Posts con el tag ‘Medios Masivos’

From Goodvertising to Meaningful Brands

It’s a fact: people value brands less and less. Ninety-one percent of Spaniards say that they could do without brands altogether. The Meaningful Brands study, conducted since 2008 by the Havas Group, shows that a majority of consumers wouldn’t mind if practically all brands disappeared.

One proposed solution is to create “advertising for people”, as argued by Thomas Kolster, who coined the term goodvertising. This is the concept of sustainable communication, which proposes that advertising should be used to improve the planet and educate society.

Just advertising? Communication as a transformative element, as we saw in the last Super Bowl, where ten spots were clearly oriented toward the social value of brands? Or communication as the tip of the marketing iceberg? Let’s review the question of whether brands need more than advertising. Here are two examples I love (two steps forward):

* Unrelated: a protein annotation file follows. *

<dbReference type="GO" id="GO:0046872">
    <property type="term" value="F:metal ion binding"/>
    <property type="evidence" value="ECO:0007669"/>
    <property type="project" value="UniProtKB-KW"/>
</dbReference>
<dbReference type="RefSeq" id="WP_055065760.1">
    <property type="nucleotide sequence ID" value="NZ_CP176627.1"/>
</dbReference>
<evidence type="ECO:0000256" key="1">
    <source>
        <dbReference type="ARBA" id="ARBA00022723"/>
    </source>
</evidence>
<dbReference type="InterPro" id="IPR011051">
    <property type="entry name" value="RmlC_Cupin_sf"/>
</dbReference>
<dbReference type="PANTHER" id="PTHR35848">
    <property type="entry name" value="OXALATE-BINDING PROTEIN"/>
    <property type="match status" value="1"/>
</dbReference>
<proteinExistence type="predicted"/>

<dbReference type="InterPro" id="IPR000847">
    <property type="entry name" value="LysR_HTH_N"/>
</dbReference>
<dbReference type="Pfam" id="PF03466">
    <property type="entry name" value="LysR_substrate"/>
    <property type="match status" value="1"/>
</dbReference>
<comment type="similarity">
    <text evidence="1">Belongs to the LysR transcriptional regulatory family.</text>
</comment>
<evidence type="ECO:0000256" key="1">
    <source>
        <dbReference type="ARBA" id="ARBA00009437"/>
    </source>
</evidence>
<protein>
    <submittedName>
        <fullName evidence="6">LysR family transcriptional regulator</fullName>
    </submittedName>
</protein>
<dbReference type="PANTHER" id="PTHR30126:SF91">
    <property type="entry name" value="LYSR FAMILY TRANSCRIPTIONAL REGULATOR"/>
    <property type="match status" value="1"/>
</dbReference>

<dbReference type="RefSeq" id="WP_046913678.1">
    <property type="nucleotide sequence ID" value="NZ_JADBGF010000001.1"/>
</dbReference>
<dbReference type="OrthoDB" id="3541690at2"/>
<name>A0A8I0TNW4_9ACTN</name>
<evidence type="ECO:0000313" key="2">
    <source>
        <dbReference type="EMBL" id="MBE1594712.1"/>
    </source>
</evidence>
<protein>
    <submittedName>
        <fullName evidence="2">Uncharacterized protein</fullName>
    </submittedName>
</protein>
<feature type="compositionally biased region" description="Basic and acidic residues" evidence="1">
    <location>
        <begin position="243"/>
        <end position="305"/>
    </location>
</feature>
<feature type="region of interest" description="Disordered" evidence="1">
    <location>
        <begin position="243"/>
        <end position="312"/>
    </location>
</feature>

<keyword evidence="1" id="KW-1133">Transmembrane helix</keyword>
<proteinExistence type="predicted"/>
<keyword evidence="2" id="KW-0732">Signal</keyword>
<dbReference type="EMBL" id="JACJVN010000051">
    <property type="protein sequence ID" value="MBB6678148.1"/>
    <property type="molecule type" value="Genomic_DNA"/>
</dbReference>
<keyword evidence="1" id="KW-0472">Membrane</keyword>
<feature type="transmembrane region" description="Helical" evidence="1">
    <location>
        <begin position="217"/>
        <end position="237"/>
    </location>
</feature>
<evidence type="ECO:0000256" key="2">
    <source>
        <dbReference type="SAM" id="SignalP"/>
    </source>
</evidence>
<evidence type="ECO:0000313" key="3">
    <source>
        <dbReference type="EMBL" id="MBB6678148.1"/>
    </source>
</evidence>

-          Mattel’s iconic Barbie doll is now available in three more realistic body types – tall, curvy and petite – and seven different skin tones. It’s an attempt to make the doll relevant and beloved again. More dolls, more ways for girls to use their imagination with a Barbie. Doing good and making a positive change in people’s lives.


-          Pontevedra has been recognised by numerous international bodies – the Urban Institute of Beijing, the prestigious Centre for Active Design, the UN Habitat programme, etc. – for a mobility design that increases the livability of this small Spanish city. The main marketing contribution is Metrominuto, a pedestrian map that indicates walking distances, which has now been introduced in more than 30 cities around the world.

In the words of Miguel Anxo Fernández Lores, the mayor of Pontevedra: “Sometimes I feel like a preacher.” Or, as implied by the Soul Marketing concept, when managers embrace their role as citizen-consumers, learn to grasp contradictions and understand the need to enhance positive effects on society, they can create projects that end up generating solutions and advertising that is valuable to people.